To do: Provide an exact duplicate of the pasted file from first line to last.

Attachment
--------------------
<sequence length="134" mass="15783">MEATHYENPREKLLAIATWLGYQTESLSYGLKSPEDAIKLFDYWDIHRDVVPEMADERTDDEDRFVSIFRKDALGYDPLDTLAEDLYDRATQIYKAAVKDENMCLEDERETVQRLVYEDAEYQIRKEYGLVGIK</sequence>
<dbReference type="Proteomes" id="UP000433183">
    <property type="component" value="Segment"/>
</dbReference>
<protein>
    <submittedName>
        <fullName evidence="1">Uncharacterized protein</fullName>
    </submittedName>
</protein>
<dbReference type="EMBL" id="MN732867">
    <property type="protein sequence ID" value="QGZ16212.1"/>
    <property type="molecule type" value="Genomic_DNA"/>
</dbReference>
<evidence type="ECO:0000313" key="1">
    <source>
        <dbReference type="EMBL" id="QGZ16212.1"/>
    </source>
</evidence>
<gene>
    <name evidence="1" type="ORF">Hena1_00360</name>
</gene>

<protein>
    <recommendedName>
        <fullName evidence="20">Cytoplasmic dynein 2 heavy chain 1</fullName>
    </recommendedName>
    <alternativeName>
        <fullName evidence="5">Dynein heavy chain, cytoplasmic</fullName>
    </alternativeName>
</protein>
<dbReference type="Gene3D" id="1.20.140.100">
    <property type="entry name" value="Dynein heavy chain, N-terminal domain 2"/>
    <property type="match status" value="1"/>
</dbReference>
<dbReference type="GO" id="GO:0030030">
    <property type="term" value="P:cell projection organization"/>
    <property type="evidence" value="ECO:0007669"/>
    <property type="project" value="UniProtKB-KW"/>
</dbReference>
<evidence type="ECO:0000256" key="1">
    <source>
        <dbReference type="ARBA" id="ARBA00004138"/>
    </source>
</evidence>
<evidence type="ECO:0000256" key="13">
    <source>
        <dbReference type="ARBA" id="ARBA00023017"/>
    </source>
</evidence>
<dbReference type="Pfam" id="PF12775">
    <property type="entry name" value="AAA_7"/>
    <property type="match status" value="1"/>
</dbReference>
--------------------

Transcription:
<sequence length="134" mass="15783">MEATHYENPREKLLAIATWLGYQTESLSYGLKSPEDAIKLFDYWDIHRDVVPEMADERTDDEDRFVSIFRKDALGYDPLDTLAEDLYDRATQIYKAAVKDENMCLEDERETVQRLVYEDAEYQIRKEYGLVGIK</sequence>
<dbReference type="Proteomes" id="UP000433183">
    <property type="component" value="Segment"/>
</dbReference>
<protein>
    <submittedName>
        <fullName evidence="1">Uncharacterized protein</fullName>
    </submittedName>
</protein>
<dbReference type="EMBL" id="MN732867">
    <property type="protein sequence ID" value="QGZ16212.1"/>
    <property type="molecule type" value="Genomic_DNA"/>
</dbReference>
<evidence type="ECO:0000313" key="1">
    <source>
        <dbReference type="EMBL" id="QGZ16212.1"/>
    </source>
</evidence>
<gene>
    <name evidence="1" type="ORF">Hena1_00360</name>
</gene>

<protein>
    <recommendedName>
        <fullName evidence="20">Cytoplasmic dynein 2 heavy chain 1</fullName>
    </recommendedName>
    <alternativeName>
        <fullName evidence="5">Dynein heavy chain, cytoplasmic</fullName>
    </alternativeName>
</protein>
<dbReference type="Gene3D" id="1.20.140.100">
    <property type="entry name" value="Dynein heavy chain, N-terminal domain 2"/>
    <property type="match status" value="1"/>
</dbReference>
<dbReference type="GO" id="GO:0030030">
    <property type="term" value="P:cell projection organization"/>
    <property type="evidence" value="ECO:0007669"/>
    <property type="project" value="UniProtKB-KW"/>
</dbReference>
<evidence type="ECO:0000256" key="1">
    <source>
        <dbReference type="ARBA" id="ARBA00004138"/>
    </source>
</evidence>
<evidence type="ECO:0000256" key="13">
    <source>
        <dbReference type="ARBA" id="ARBA00023017"/>
    </source>
</evidence>
<dbReference type="Pfam" id="PF12775">
    <property type="entry name" value="AAA_7"/>
    <property type="match status" value="1"/>
</dbReference>